How to Find a Patron God

Note: This page has been superseded by an open access online book I wrote for people just getting started with honoring Gods. Please visit and view the chapter “Gods.”

For years now, in many communities — Reddit, private religious organization fora, Twitter, blog comments — one of the most common questions people ask is about finding a patron God. I have discussed this in other posts, and many other bloggers in NRM polytheisms have also contributed to the conversation.

However, the “Just Do It” post I wrote about this a while back wasn’t as useful as I intended. This post will hopefully correct that. I will first discuss some of the larger context of patronage, and I will end with advice in list format for easy reading.

The reason for the blunt title is, to be honest, search engine optimization — many in the polytheist blogosphere are writing posts like this, and the more we do it, the greater the chances that someone (hello! welcome!) will find one of our posts in the top 10 results.


Patronage is less of a divisive issue than it was 10-20 years ago, when it was often seen as an unwelcome import into reconstructionist and revivalist polytheisms from Wicca and pop Neopaganism or as a sign of a subconscious Christian worldview that someone needed to eradicate within limself. Over the past 10 years, due to social media, the development of the NRM polytheistic community as a quasi-distinct entity, and pop culture (chosen-ness in fantasy films, Percy Jackson, and so on) concepts bleeding into revivalist polytheism, the idea of having a patron and being incomplete without one is one of the first that seekers will encounter when investigating a polytheistic religion. Many, when discussing their reasons for choosing a specific NRM faith to convert to, will indicate a God or Gods who drew them in, a deity whom they may or may not still worship.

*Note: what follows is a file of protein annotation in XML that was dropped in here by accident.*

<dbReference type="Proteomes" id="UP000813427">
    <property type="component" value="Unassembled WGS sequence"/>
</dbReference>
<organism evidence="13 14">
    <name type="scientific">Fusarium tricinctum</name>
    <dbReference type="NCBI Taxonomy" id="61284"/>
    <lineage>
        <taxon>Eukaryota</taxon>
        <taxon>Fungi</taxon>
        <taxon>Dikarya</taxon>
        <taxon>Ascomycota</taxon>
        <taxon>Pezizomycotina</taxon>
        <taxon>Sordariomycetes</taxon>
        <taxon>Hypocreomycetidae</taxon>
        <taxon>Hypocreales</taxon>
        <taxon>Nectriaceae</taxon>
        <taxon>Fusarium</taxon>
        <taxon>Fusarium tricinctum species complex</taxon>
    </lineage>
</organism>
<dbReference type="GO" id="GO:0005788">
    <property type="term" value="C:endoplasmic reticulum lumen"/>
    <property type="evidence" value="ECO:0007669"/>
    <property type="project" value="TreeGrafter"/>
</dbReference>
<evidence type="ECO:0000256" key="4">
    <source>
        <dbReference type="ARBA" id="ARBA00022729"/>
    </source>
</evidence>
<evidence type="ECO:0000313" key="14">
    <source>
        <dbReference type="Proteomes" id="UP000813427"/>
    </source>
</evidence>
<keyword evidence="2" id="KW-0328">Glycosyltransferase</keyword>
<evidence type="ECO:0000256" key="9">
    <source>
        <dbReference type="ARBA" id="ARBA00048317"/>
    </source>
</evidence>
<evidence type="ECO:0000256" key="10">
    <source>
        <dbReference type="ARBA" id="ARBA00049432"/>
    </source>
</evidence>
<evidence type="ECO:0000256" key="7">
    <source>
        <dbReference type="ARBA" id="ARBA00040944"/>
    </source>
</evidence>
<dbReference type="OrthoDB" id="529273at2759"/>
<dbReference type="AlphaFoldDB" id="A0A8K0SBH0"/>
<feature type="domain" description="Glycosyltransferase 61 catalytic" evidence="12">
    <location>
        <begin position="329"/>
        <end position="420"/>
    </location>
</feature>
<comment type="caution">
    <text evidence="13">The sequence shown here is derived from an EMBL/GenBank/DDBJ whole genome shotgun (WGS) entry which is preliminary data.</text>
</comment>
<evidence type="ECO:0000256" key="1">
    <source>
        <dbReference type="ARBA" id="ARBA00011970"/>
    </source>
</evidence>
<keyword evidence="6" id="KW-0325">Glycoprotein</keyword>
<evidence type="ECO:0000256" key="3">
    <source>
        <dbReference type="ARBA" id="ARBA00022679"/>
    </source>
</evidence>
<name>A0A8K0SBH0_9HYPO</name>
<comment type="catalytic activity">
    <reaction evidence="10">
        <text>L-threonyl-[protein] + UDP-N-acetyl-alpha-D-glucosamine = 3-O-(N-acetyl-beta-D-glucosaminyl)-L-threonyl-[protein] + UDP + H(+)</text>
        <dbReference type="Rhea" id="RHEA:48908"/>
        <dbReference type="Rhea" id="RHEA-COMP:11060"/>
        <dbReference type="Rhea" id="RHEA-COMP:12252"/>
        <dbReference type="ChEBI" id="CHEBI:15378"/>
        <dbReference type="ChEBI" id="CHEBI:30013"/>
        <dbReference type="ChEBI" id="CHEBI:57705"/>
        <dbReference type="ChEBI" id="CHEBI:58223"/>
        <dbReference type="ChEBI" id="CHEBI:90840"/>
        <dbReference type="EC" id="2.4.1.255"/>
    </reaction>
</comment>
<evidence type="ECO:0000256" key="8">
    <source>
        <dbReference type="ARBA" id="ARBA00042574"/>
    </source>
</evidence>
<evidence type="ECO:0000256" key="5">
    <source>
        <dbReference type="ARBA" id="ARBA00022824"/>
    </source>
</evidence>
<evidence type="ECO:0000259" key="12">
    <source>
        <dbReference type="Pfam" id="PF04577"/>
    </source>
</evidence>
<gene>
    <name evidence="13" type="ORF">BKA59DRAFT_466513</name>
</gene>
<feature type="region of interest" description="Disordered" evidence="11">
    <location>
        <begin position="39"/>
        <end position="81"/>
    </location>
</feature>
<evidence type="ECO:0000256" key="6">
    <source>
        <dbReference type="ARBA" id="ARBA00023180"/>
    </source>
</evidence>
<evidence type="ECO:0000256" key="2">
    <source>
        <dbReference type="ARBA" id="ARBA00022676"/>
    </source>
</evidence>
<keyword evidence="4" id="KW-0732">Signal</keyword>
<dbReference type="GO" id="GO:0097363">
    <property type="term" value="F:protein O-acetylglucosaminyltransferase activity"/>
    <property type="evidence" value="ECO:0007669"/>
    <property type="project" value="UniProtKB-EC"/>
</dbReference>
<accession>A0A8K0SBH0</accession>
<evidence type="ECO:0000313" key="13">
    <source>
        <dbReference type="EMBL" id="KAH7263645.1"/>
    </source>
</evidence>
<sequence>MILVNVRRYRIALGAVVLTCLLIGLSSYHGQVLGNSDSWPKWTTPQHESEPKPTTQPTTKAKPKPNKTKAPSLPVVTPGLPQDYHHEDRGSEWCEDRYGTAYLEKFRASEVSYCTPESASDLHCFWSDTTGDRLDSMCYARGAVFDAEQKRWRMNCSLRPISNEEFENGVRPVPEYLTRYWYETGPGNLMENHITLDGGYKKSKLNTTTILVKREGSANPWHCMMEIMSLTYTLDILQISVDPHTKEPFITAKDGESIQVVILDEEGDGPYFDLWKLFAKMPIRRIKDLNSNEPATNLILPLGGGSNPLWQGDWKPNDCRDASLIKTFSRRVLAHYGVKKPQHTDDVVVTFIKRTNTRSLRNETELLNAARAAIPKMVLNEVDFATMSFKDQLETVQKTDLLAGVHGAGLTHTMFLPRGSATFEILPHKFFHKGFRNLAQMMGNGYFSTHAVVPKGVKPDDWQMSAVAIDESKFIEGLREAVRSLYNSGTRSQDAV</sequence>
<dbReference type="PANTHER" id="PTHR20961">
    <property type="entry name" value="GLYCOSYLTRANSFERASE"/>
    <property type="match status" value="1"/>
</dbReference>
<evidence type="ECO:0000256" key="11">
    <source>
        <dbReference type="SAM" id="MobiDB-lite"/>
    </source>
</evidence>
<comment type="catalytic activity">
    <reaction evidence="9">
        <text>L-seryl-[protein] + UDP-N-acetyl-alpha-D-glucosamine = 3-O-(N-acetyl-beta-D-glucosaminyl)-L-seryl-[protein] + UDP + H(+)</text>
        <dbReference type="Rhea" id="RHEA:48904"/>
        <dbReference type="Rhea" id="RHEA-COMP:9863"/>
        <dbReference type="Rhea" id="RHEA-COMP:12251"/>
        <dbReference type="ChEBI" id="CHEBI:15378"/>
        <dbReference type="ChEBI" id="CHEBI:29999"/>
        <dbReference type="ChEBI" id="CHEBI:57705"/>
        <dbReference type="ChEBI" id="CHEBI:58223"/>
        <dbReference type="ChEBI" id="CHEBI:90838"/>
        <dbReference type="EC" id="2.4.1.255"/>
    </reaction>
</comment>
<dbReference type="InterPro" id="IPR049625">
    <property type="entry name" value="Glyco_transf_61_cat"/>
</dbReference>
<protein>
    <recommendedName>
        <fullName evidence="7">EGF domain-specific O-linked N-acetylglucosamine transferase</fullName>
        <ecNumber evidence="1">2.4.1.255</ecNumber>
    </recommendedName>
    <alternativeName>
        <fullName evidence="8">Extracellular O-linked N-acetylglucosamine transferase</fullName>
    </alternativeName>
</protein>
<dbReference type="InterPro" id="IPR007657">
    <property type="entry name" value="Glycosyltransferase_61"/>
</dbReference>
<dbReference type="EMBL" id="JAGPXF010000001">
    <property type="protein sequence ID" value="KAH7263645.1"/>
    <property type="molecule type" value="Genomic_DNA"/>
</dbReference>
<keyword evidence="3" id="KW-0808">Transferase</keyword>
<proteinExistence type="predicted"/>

The anti-patronage position is still held by some: Baring the Aegis comes out against it with a claim that it is not a part of true, Antiquity-based Hellenismos. The absolute opposing view is that everyone needs a patron and that people are just waiting to find the right one. People who hold the “yes devotional patronage is an ideal for all of us” view range from well-respected members of the modern polytheistic blogosphere and author/teacher circuit to individuals who lack solid theological grounding and who may be engaging in unhealthy spiritual bypassing behaviors.